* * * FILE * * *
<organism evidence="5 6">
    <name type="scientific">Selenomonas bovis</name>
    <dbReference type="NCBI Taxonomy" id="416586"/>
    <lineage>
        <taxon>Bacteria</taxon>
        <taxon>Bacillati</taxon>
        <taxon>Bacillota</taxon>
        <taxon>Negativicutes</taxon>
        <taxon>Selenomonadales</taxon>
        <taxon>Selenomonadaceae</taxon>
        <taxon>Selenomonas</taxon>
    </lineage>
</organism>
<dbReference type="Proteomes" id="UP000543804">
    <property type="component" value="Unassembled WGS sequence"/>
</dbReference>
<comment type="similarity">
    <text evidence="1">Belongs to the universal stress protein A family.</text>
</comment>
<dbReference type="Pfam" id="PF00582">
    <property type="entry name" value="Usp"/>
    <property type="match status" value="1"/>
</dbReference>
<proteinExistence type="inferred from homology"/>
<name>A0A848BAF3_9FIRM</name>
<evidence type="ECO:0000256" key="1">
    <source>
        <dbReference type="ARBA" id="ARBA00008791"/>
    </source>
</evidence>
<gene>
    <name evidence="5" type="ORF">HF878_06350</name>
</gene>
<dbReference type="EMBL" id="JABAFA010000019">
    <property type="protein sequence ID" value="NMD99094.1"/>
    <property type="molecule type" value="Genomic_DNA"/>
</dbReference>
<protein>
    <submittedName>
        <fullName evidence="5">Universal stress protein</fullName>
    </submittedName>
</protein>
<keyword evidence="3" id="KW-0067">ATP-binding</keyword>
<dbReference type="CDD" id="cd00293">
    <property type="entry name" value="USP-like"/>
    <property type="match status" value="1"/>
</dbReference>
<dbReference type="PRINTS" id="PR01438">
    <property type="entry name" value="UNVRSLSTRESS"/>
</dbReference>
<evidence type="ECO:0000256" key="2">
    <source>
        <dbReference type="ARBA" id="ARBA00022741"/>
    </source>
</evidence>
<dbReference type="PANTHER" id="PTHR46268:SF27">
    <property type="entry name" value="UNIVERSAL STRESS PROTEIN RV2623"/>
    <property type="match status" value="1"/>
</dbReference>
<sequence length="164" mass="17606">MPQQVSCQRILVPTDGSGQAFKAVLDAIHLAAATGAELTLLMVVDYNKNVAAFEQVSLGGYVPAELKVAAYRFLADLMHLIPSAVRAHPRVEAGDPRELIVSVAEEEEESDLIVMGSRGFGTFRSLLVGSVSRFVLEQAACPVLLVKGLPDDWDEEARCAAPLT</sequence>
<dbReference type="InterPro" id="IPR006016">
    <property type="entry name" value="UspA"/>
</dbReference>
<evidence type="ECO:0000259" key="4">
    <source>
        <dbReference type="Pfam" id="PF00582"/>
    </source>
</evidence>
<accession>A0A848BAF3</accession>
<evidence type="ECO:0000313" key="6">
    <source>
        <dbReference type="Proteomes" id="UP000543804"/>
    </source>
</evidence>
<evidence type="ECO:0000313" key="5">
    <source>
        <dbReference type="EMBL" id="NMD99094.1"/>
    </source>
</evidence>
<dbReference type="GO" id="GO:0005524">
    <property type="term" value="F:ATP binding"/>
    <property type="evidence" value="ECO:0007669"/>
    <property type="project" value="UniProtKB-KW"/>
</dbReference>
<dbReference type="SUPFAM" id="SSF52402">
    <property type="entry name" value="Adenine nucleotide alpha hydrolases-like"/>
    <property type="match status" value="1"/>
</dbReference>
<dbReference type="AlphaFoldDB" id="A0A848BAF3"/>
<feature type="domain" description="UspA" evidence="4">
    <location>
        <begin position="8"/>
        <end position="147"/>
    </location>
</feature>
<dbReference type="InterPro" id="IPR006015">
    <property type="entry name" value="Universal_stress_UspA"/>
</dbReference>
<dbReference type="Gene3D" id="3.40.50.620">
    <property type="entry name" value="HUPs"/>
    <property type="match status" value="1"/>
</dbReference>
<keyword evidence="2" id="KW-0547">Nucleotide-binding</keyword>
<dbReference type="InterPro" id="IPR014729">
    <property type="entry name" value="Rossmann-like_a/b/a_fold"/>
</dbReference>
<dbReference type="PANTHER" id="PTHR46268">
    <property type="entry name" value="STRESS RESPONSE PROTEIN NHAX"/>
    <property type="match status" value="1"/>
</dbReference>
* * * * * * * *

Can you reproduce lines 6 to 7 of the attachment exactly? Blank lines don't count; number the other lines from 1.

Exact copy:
        <taxon>Bacillati</taxon>
        <taxon>Bacillota</taxon>